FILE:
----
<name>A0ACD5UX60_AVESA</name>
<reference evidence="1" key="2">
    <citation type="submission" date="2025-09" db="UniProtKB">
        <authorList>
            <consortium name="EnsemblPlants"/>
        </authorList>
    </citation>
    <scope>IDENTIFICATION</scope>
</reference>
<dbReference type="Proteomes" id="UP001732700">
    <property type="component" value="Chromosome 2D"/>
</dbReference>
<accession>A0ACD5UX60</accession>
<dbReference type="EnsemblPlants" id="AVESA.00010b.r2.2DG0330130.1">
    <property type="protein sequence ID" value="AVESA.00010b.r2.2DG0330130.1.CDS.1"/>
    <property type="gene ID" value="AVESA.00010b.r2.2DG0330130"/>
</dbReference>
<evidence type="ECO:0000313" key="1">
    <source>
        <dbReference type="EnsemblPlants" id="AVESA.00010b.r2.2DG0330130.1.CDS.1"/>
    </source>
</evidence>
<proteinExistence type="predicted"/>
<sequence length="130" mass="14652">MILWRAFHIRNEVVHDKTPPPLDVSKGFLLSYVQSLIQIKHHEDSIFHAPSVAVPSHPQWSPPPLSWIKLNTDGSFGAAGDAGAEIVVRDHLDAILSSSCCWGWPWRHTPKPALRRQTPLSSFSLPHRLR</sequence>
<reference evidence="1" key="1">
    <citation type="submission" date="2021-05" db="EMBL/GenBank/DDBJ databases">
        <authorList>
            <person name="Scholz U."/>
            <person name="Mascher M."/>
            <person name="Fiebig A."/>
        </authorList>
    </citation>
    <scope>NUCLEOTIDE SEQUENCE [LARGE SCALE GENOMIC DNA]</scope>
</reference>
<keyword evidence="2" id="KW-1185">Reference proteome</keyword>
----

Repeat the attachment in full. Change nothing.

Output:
<name>A0ACD5UX60_AVESA</name>
<reference evidence="1" key="2">
    <citation type="submission" date="2025-09" db="UniProtKB">
        <authorList>
            <consortium name="EnsemblPlants"/>
        </authorList>
    </citation>
    <scope>IDENTIFICATION</scope>
</reference>
<dbReference type="Proteomes" id="UP001732700">
    <property type="component" value="Chromosome 2D"/>
</dbReference>
<accession>A0ACD5UX60</accession>
<dbReference type="EnsemblPlants" id="AVESA.00010b.r2.2DG0330130.1">
    <property type="protein sequence ID" value="AVESA.00010b.r2.2DG0330130.1.CDS.1"/>
    <property type="gene ID" value="AVESA.00010b.r2.2DG0330130"/>
</dbReference>
<evidence type="ECO:0000313" key="1">
    <source>
        <dbReference type="EnsemblPlants" id="AVESA.00010b.r2.2DG0330130.1.CDS.1"/>
    </source>
</evidence>
<proteinExistence type="predicted"/>
<sequence length="130" mass="14652">MILWRAFHIRNEVVHDKTPPPLDVSKGFLLSYVQSLIQIKHHEDSIFHAPSVAVPSHPQWSPPPLSWIKLNTDGSFGAAGDAGAEIVVRDHLDAILSSSCCWGWPWRHTPKPALRRQTPLSSFSLPHRLR</sequence>
<reference evidence="1" key="1">
    <citation type="submission" date="2021-05" db="EMBL/GenBank/DDBJ databases">
        <authorList>
            <person name="Scholz U."/>
            <person name="Mascher M."/>
            <person name="Fiebig A."/>
        </authorList>
    </citation>
    <scope>NUCLEOTIDE SEQUENCE [LARGE SCALE GENOMIC DNA]</scope>
</reference>
<keyword evidence="2" id="KW-1185">Reference proteome</keyword>